IPFS with React: Loading IPFS Assets from Your Distributed IPFS Gateways

Ross Bulat
Dec 14, 2018 · 12 min read

IPFS, a distributed filesystem, offers a more decentralised way of storing and delivering web assets. This article explores how to integrate IPFS with React by fetching content from an IPFS gateway and loading those assets into React. To make the experience streamlined, the assets will be lazy loaded and faded in. But before we do this, your IPFS gateway and hosting VPS needs to be configured correctly. We will cover how to do this.

If you have not explored IPFS but wish to deploy it in alongside your React apps, then read my introduction on IPFS before continuing this article:

The above article focuses on setting up IPFS nodes on your own VPS, and then configuring a gateway to serve IPFS hosted assets. It acts as a necessary fundamental introductory to IPFS; it will get your nodes set up quickly and efficiently.

We will build upon this setup, and make our IPFS nodes serve assets more securely. Particularly, what we will cover is:

  • Setting up and NginX proxy pass to direct visits from http://<your_ip_address>/ipfs to your IPFS gateway. By doing this we are no longer required to include port 8080 (or whatever port your gateway is configured to).
  • Configuring NginX with SSL and domain name. Here we will further enahnce the NginX configuration, by adding a domain name, SSL and enable GZIP. At this point we’d have the ability to access IPFS content with the format http://<your_domain>/ipfs/<hash_to_content>.
  • CORS control with IPFS, to only allow your domains to access your IPFS node gateway.
  • Loading IPFS assets in React. From here, loading IPFS assets such as images and SVGs is very straight forward; all we need is the URL with an IPFS content hash. To ease the content in we will be using React LazyLoad and a React GSAP wrapper to animate the assets in once they are downloaded.
  • Choosing which IPFS Gateway to get content from. This is important for minimising latency. If you had 5 IPFS nodes running at different parts of the world, you’d want to get content from the nearest one depending on your visitors’ location. We will explore how to do this via 2 methods; React environment variables, and a server-side request to determine the nearest node.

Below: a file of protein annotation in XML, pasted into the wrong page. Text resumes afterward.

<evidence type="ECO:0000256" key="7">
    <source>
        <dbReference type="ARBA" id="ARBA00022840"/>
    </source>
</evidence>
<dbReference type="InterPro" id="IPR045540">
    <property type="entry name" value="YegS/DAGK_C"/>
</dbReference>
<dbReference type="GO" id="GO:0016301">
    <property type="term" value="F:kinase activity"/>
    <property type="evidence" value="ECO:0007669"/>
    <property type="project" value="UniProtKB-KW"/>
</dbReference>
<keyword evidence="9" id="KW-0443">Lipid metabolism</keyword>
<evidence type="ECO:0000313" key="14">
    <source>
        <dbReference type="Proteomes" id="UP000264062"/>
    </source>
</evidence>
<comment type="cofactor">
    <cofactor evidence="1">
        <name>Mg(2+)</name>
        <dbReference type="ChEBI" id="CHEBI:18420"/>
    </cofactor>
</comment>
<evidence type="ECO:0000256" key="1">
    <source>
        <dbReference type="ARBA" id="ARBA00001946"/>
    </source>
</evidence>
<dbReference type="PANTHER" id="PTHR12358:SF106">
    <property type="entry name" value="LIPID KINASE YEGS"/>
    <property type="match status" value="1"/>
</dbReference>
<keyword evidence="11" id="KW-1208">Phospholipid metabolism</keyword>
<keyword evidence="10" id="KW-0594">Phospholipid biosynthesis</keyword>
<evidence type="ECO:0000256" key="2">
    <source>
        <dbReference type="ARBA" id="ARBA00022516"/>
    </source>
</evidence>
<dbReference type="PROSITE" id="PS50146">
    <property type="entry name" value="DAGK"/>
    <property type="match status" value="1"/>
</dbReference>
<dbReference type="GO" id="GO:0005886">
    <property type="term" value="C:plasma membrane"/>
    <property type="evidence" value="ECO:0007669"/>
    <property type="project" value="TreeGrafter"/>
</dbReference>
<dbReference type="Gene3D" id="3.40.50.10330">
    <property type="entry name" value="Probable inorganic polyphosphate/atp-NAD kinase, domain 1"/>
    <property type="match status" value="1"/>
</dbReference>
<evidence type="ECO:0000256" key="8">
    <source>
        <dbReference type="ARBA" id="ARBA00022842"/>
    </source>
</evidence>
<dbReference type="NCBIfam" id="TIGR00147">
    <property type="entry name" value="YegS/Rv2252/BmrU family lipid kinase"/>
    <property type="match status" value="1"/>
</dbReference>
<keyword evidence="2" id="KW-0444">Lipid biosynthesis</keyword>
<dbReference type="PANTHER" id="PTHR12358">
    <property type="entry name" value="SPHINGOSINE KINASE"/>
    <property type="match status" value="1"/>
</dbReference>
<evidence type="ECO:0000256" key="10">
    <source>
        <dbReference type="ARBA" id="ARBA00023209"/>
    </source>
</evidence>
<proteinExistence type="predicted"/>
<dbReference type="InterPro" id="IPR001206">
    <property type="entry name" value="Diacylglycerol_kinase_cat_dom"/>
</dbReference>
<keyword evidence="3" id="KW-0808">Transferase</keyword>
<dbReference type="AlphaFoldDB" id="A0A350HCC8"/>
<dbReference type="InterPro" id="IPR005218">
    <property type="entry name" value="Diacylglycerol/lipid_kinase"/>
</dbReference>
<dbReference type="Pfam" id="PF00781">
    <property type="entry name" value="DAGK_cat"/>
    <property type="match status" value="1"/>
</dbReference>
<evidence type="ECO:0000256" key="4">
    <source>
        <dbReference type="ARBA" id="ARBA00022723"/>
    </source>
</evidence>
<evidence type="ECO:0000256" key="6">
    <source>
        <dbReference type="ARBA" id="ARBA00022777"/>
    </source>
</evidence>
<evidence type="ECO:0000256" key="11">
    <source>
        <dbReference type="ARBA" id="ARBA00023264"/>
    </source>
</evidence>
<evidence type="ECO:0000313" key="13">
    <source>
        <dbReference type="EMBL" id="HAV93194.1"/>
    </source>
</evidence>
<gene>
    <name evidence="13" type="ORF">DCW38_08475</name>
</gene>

With this in mind, let’s continue from where the first article left off — a newly installed IPFS node with its gateway enabled.

Firstly, NginX needs to be installed and configured in order to set up a proxy pass, to ultimately simplify the public URL to the gateway and to enable delivery over HTTPS. Let’s do that first.

Install NginX and Configure Proxy Pass

Our first port of call is to set up NginX on our IPFS node server. Depending on which OS you’re using, installation may differ. For an Ubuntu distribution, install NginX with the following:

#install nginx
sudo apt update
sudo apt install nginx
sudo systemctl status nginx
#open firewall ports
sudo ufw allow 'Nginx Full'
sudo ufw status

Now, let’s configure a proxy pass that will proxy every HTTP visit (port 80) to port 8080 — our IPFS gateway port. Create a default.conf file in /etc/nginx/sites-available:

server {
listen 80;
listen [::]:80;
server_name <your_ip_address>; #IPFS proxypass
location /ipfs {
proxy_set_header X-Forwarded-Host $host;
proxy_set_header X-Forwarded-Server $host;
proxy_set_header X-Forwarded-For $proxy_add_x_forwarded_for;
proxy_pass http://127.0.0.1:8080$uri;
}
}

Be sure to replace <your_ip_address> with the public IP address of your server.

Now, if we restart NginX, you will be able to load IPFS assets directly from HTTP requests.

sudo service nginx restart

To test your configuration, check to see if the following kitten image loads, again placing your IP address in the URL:

http://<your_ip_address>/ipfs/QmW2WQi7j6c7UgJTarActp7tDNikE4B2qXtFCfLPdsgaTQ/cat.jpg

Let’s now add a domain name, SSL and GZIP compression to further secure and optimise IPFS asset delivery.

Adding SSL and a Domain (and GZip)

If you are familiar with NginX these configuration options will be very straight forward; another server block for port 443 is needed to be configured with the necessary options to allow SSL.

Note: Be sure to register an SSL certificate at this time if you have not already. You will need your certificate key and ca-bundle (with your crt included) for NginX to refer to.

We want to exclusively serve content over an encrypted connection, so we will want to either replace the above port 80 server with a port 443 server entirely, or amend our port 80 configuration to a permanent redirect to the HTTPS address of the same URI.

With this permanent redirect, all HTTP traffic will be redirected to the HTTPS URL of the same URI after the domain name

Amend the port 80 block like so:

server {    listen 80;
listen [::]:80;
server_name <your_domain> www.<your_domain>;
return 301 https://<your_domain>$request_uri;
}

Now we can be assured that only HTTPS requests will be processed.

Now, add the following HTTPS configuration under the port 80 server block, replacing the bolded text with your own values:

server {
listen 443;
listen [::]:443;
#configure SSL ssl on; ssl_certificate /etc/nginx/ssl/domain.ca-bundle;
ssl_certificate_key /etc/nginx/ssl/domain.key;
ssl_session_cache shared:SSL:1m;
ssl_session_timeout 10m;
ssl_ciphers HIGH:!aNULL:!MD5;
ssl_prefer_server_ciphers on;
resolver 127.0.0.1;
ssl_stapling on;
ssl_stapling_verify on;
ssl_trusted_certificate /etc/nginx/ssl/domain.ca-bundle;
server_name <your_domain> www.<your_domain>; #configure GZIP gzip on;
gzip_vary on;
gzip_types text/plain text/css text/xml text/javascript application/x-javascript application/xml image/gif image/jpeg image/png image/tiff image/vnd.wap.wbmp image/x-icon image/x-jng image/x-ms-bmp image/svg+xml image/webp